Even though humans today need not hunt for their food or chase their prey, being able to run long-distance and maintain stamina is a part of our genetic makeup. This ability is believed to be responsible for the success of the human race in terms of conquering territory and eventually dominating the planet. A new study conducted on mice has suggested how losing a gene has helped humans run the distance.
This change occurred two to three million years ago when the functional loss of a gene (CMAH) lead to the evolution of the modern human species. Clues about this discovery first came through 20 years ago, when Ajit Varki, a physician-scientist at the University of California San Diego (UCSD), and his colleagues found one of the initial differences between humans and chimpanzees. It was a gene called CMP-Neu5Ac Hydroxylase aka CMAH. It was discovered that humans possess a broken version of CMAH, while other primates have it. This gene helps build a sugar molecule called sialic acid which sits on the cellular surfaces, as humans lack the gene, they do not produce this sugar.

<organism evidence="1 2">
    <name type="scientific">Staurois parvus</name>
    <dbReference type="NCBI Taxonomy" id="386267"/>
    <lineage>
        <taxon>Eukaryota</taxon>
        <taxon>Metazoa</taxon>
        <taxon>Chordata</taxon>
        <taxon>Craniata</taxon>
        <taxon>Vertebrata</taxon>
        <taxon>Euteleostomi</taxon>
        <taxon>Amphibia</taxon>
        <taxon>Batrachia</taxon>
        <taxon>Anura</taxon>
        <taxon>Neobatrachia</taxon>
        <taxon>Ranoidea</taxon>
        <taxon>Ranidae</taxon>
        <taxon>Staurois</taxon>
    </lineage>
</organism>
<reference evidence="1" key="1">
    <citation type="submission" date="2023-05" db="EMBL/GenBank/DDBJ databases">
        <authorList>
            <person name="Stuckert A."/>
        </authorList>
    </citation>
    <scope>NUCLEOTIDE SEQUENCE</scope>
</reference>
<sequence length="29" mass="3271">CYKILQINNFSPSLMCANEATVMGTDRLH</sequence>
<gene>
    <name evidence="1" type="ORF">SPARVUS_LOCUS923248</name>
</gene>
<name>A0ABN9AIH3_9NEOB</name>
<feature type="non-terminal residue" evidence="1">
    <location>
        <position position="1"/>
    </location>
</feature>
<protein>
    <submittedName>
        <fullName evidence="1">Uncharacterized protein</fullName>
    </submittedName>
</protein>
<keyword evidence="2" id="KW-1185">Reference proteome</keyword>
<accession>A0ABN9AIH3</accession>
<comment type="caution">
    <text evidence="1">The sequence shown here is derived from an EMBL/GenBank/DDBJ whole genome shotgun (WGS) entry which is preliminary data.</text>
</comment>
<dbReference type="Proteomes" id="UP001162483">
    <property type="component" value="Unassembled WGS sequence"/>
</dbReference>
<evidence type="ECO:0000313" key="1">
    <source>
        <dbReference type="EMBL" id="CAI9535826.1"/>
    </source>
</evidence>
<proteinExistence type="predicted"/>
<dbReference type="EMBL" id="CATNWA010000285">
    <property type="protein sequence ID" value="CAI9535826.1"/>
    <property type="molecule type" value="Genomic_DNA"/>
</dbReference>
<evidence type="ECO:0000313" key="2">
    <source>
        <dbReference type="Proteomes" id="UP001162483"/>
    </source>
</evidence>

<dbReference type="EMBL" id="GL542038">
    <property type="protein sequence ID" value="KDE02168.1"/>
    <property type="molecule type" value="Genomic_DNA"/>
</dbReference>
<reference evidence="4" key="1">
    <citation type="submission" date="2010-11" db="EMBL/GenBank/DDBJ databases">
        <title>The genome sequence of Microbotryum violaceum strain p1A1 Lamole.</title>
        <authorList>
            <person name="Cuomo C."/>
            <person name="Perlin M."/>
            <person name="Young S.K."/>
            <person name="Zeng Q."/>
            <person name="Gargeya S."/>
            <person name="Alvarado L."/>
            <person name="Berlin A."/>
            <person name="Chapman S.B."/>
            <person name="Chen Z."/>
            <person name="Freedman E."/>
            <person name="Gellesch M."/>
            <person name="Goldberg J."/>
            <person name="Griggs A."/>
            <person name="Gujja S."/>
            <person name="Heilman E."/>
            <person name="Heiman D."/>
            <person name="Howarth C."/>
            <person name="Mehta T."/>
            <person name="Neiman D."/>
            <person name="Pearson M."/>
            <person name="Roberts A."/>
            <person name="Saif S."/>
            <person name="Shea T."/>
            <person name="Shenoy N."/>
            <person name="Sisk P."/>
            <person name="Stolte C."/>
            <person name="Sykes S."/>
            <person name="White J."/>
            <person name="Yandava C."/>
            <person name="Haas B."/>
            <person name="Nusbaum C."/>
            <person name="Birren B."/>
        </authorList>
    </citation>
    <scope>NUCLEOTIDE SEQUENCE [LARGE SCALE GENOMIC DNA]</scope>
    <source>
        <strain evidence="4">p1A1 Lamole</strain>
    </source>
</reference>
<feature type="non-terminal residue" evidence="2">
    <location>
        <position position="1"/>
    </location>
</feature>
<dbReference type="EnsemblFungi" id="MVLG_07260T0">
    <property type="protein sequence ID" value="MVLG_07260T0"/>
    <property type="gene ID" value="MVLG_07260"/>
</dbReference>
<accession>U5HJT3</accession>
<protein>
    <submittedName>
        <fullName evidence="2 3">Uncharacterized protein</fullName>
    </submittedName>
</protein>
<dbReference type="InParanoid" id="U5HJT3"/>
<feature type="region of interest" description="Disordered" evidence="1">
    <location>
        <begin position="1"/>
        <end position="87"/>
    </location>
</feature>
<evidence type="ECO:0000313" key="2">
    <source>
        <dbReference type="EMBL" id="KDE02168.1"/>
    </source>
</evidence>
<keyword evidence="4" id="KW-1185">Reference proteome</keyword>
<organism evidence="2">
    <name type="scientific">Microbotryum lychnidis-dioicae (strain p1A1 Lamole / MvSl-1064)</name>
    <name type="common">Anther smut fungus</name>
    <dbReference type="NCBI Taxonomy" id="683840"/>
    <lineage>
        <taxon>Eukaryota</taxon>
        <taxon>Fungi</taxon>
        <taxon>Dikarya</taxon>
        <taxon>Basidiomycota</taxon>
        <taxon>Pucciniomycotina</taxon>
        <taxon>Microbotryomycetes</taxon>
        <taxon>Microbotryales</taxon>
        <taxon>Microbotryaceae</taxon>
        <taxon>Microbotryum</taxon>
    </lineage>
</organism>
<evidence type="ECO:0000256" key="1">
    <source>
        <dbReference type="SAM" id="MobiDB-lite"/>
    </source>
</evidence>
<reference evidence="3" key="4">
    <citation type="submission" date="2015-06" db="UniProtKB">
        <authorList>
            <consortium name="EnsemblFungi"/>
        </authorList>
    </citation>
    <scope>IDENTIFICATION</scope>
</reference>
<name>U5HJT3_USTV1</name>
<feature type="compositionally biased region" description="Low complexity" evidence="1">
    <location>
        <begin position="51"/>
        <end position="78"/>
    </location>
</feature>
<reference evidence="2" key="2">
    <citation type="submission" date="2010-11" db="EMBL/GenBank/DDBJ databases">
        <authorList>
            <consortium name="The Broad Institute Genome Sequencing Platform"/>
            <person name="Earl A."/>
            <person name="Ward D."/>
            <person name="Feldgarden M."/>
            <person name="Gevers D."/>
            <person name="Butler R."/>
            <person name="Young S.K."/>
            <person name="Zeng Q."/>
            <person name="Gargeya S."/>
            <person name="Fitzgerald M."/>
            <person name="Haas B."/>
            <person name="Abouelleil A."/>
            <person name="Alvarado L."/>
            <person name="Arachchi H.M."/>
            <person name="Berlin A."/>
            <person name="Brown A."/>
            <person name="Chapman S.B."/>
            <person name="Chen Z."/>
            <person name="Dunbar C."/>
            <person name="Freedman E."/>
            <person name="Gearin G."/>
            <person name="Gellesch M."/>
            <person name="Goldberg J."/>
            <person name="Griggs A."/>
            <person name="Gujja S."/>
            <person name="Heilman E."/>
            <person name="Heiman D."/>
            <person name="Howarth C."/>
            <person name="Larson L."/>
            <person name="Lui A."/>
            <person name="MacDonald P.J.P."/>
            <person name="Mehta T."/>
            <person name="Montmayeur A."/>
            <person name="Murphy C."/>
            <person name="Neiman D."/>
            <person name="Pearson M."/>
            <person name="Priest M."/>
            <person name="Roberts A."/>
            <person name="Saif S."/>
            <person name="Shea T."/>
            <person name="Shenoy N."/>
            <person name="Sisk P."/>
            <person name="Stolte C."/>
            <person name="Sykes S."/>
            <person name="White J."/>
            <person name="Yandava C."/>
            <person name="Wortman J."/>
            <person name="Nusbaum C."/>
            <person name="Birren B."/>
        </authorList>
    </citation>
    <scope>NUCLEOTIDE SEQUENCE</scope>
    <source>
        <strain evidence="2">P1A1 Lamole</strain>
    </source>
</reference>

Two decades later, Ajit Varki and team, evaluated the exercise capacity of a group of mice that did not have the CMAH gene, comparing the results to a group of mice that did. When the mice were prompted to run on miniature treadmills, it was observed that the mice without the functioning CMAH showed 30% better endurance than the group that had functioning CMAH. These mice also ran 12% faster and 20% further, on average, as compared to their counterparts during the exercise. Ellen Breen, another researcher, added the observation that the mice without the CMAH exhibited increased mitochondrial respiration and hind-limb muscle with more capillaries increasing the oxygen and blood supply, as well as greater resistance to fatigue. Andrew Best, a biological anthropology graduate student at UMass in Amherst, believes that similar improvements through evolution probably benefitted our human ancestors.
The loss of CMAH gene and sialic acid has also been linked to the enhancement of innate-immunity in early hominids by researchers, as well as improving the long-distance running ability. Conversely, researchers have also mentioned that certain sialic acids may lead to an increased risk of type 2 diabetes, trigger inflammation and contribute to an elevated risk of cancer due to the consumption of red meat.